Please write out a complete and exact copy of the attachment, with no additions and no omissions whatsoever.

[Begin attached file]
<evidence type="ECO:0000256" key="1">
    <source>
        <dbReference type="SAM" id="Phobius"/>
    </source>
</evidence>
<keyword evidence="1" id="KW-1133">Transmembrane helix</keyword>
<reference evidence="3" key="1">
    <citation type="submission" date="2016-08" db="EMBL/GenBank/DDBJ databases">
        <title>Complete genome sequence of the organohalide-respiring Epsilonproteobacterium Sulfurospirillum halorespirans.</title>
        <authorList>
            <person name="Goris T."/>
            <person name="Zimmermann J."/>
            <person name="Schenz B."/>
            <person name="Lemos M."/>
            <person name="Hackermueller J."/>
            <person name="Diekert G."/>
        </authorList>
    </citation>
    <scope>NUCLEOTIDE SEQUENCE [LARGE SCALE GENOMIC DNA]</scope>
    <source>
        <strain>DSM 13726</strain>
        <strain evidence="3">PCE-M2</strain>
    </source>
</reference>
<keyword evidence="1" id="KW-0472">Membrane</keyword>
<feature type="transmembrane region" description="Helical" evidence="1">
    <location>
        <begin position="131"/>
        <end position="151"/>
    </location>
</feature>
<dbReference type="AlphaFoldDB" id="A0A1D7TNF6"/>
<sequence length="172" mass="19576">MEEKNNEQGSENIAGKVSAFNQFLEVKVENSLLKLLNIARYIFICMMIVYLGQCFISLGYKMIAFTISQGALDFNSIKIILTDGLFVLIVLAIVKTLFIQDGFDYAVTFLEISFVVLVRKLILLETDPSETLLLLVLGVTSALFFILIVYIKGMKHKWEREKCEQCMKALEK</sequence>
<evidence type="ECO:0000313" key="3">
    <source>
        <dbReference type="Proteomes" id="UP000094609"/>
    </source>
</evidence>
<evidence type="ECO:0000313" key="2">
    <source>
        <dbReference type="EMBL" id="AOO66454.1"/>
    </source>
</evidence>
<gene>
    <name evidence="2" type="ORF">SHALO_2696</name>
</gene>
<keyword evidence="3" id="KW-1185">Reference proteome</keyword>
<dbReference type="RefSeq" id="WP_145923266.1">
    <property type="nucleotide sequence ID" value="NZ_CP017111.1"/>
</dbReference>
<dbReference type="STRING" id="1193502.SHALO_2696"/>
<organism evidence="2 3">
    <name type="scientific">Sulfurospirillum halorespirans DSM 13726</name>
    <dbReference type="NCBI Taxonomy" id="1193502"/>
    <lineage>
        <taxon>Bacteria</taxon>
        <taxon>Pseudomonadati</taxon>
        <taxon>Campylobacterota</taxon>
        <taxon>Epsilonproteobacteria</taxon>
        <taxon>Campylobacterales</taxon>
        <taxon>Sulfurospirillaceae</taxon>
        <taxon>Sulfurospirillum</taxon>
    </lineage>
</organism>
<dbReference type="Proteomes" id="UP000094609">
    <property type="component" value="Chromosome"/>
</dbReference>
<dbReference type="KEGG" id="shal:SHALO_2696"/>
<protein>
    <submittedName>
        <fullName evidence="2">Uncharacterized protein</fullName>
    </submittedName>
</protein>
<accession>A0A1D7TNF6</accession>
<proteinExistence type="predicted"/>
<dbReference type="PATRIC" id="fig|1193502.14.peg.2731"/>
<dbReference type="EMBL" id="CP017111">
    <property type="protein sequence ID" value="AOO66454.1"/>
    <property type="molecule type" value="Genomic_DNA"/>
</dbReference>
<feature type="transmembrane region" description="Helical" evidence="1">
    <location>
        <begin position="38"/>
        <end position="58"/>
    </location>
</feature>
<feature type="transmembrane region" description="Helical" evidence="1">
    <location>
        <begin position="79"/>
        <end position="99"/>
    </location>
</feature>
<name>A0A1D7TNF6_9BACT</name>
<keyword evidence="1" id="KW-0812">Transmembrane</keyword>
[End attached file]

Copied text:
<evidence type="ECO:0000256" key="1">
    <source>
        <dbReference type="SAM" id="Phobius"/>
    </source>
</evidence>
<keyword evidence="1" id="KW-1133">Transmembrane helix</keyword>
<reference evidence="3" key="1">
    <citation type="submission" date="2016-08" db="EMBL/GenBank/DDBJ databases">
        <title>Complete genome sequence of the organohalide-respiring Epsilonproteobacterium Sulfurospirillum halorespirans.</title>
        <authorList>
            <person name="Goris T."/>
            <person name="Zimmermann J."/>
            <person name="Schenz B."/>
            <person name="Lemos M."/>
            <person name="Hackermueller J."/>
            <person name="Diekert G."/>
        </authorList>
    </citation>
    <scope>NUCLEOTIDE SEQUENCE [LARGE SCALE GENOMIC DNA]</scope>
    <source>
        <strain>DSM 13726</strain>
        <strain evidence="3">PCE-M2</strain>
    </source>
</reference>
<keyword evidence="1" id="KW-0472">Membrane</keyword>
<feature type="transmembrane region" description="Helical" evidence="1">
    <location>
        <begin position="131"/>
        <end position="151"/>
    </location>
</feature>
<dbReference type="AlphaFoldDB" id="A0A1D7TNF6"/>
<sequence length="172" mass="19576">MEEKNNEQGSENIAGKVSAFNQFLEVKVENSLLKLLNIARYIFICMMIVYLGQCFISLGYKMIAFTISQGALDFNSIKIILTDGLFVLIVLAIVKTLFIQDGFDYAVTFLEISFVVLVRKLILLETDPSETLLLLVLGVTSALFFILIVYIKGMKHKWEREKCEQCMKALEK</sequence>
<evidence type="ECO:0000313" key="3">
    <source>
        <dbReference type="Proteomes" id="UP000094609"/>
    </source>
</evidence>
<evidence type="ECO:0000313" key="2">
    <source>
        <dbReference type="EMBL" id="AOO66454.1"/>
    </source>
</evidence>
<gene>
    <name evidence="2" type="ORF">SHALO_2696</name>
</gene>
<keyword evidence="3" id="KW-1185">Reference proteome</keyword>
<dbReference type="RefSeq" id="WP_145923266.1">
    <property type="nucleotide sequence ID" value="NZ_CP017111.1"/>
</dbReference>
<dbReference type="STRING" id="1193502.SHALO_2696"/>
<organism evidence="2 3">
    <name type="scientific">Sulfurospirillum halorespirans DSM 13726</name>
    <dbReference type="NCBI Taxonomy" id="1193502"/>
    <lineage>
        <taxon>Bacteria</taxon>
        <taxon>Pseudomonadati</taxon>
        <taxon>Campylobacterota</taxon>
        <taxon>Epsilonproteobacteria</taxon>
        <taxon>Campylobacterales</taxon>
        <taxon>Sulfurospirillaceae</taxon>
        <taxon>Sulfurospirillum</taxon>
    </lineage>
</organism>
<dbReference type="Proteomes" id="UP000094609">
    <property type="component" value="Chromosome"/>
</dbReference>
<dbReference type="KEGG" id="shal:SHALO_2696"/>
<protein>
    <submittedName>
        <fullName evidence="2">Uncharacterized protein</fullName>
    </submittedName>
</protein>
<accession>A0A1D7TNF6</accession>
<proteinExistence type="predicted"/>
<dbReference type="PATRIC" id="fig|1193502.14.peg.2731"/>
<dbReference type="EMBL" id="CP017111">
    <property type="protein sequence ID" value="AOO66454.1"/>
    <property type="molecule type" value="Genomic_DNA"/>
</dbReference>
<feature type="transmembrane region" description="Helical" evidence="1">
    <location>
        <begin position="38"/>
        <end position="58"/>
    </location>
</feature>
<feature type="transmembrane region" description="Helical" evidence="1">
    <location>
        <begin position="79"/>
        <end position="99"/>
    </location>
</feature>
<name>A0A1D7TNF6_9BACT</name>
<keyword evidence="1" id="KW-0812">Transmembrane</keyword>